Tuesday

August 29

APPEARANCES to the mind are of four kinds. Things either are what they appear to be; or they neither are, nor appear to be; or they are, and do not appear to be; or they are not, and yet appear to be. To form a right judgment in all these cases, belongs only to the completely instructed.

EPICTETUS. DISCOURSES. Book i. §27, ¶1.

AGAINST specious appearances we must have clear preconceptions brightened up and ready. When death appears as an evil, we ought immediately to remember that evils may be avoided, but death is necessity.

EPICTETUS. DISCOURSES. Book i. §27, ¶1.

WHAT is the cause of assent to anything? Its appearing to be true. It is not possible then, to assent to what appears to be not true. Why? Because it is the very nature of the understanding to agree to truth, to be dissatisfied with falsehood, and to suspend its belief in doubtful cases. What is the proof of this? Persuade yourself if you can, that it is now night. Impossible. Unpersuade yourself that it is day. Impossible. When anyone then assents to what is false, be assured that he doth not wilfully assent to it as false; but what is false appears to him to be true.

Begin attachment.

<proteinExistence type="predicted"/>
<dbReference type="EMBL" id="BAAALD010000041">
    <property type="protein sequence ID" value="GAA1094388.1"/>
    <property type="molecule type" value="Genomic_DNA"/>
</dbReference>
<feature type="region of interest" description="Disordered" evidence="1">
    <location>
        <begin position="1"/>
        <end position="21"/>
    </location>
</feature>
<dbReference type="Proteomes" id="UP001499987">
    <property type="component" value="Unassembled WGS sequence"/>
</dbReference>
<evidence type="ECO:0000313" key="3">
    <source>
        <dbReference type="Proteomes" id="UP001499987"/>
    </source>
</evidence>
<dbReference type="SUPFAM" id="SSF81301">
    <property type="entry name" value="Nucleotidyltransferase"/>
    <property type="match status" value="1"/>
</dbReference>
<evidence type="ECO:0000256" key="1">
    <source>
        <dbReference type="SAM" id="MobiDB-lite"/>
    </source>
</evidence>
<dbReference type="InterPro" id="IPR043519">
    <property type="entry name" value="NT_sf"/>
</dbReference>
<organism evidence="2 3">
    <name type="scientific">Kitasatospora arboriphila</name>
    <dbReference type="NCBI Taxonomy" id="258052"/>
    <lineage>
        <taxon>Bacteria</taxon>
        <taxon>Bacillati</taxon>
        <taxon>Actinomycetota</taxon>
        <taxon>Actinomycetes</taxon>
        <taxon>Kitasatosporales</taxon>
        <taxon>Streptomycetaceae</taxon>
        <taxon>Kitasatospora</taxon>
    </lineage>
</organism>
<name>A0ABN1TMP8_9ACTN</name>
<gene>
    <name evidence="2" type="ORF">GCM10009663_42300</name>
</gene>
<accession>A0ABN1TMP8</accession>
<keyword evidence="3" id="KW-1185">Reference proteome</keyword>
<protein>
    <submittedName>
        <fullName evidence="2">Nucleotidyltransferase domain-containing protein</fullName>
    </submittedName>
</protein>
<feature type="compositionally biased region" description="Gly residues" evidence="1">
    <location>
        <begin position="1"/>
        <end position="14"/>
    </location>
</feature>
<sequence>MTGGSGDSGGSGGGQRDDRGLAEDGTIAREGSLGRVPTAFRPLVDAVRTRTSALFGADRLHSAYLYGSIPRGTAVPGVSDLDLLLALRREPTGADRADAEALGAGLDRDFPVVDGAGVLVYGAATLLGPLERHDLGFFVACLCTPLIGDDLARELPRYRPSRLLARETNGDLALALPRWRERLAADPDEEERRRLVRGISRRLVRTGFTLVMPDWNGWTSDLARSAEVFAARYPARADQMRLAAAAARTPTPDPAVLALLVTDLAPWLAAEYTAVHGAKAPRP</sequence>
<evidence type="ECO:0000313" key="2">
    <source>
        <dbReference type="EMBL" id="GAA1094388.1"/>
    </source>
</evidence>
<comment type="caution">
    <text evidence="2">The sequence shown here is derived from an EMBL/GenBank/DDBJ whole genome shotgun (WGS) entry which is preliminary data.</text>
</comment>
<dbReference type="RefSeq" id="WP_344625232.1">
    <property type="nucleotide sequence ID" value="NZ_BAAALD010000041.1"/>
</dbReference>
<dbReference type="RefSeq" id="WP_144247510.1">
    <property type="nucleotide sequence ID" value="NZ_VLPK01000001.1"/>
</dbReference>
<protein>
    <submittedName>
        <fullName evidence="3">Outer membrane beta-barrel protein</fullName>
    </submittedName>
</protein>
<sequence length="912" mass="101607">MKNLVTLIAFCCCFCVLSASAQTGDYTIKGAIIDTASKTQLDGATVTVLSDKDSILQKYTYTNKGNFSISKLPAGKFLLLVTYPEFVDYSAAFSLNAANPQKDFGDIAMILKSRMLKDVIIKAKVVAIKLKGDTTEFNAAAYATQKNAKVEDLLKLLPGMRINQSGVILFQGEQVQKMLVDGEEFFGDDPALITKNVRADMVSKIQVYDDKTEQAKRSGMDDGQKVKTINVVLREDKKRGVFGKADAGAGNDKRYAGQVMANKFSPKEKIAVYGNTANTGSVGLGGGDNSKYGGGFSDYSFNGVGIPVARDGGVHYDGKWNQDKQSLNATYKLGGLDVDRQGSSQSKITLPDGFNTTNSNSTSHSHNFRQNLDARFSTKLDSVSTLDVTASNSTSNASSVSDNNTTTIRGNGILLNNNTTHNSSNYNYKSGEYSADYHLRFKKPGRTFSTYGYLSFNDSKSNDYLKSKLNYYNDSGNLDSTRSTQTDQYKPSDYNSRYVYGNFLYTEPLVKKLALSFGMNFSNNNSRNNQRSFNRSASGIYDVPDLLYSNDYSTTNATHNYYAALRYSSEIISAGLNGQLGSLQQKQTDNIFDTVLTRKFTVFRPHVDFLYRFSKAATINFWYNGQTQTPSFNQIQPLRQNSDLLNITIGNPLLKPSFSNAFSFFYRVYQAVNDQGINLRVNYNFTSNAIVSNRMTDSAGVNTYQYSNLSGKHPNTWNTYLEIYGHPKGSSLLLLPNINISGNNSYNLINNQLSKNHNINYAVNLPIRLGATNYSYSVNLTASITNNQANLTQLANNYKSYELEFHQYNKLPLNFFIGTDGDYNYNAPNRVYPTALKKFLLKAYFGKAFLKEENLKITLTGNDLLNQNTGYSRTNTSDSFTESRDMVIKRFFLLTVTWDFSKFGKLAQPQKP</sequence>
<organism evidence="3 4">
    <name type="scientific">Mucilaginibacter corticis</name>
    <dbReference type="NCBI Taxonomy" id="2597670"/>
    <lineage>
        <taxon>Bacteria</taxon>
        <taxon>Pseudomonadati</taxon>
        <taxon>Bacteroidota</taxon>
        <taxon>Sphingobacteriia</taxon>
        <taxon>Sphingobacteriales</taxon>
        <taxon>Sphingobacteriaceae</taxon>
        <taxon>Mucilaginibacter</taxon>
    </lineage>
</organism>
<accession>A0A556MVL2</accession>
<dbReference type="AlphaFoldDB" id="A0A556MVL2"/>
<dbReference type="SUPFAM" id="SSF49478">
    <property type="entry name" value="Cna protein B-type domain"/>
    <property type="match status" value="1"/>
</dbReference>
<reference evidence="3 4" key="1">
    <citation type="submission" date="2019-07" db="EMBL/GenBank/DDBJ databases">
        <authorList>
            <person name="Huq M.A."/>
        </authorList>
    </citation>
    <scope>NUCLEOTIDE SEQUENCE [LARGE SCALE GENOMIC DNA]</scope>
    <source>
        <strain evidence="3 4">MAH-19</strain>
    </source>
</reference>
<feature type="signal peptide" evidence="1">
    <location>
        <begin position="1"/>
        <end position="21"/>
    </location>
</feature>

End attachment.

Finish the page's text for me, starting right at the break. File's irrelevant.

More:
EPICTETUS. DISCOURSES. Book i. §28, ¶1.

2 comments:

  1. People do not knowingly accept falsehood. In order to accept falsehood they must feel that it is a truth. Only in correct thinking can we discern what is truth and what is false, which will therefore allow us to make correct decisions.

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  2. But there is another case beyond the four listed. That of the automatic acceptance without consideration. That is where the system fails in the general public; unconsidered acceptance. Until that is corrected... along with all of it's causes...

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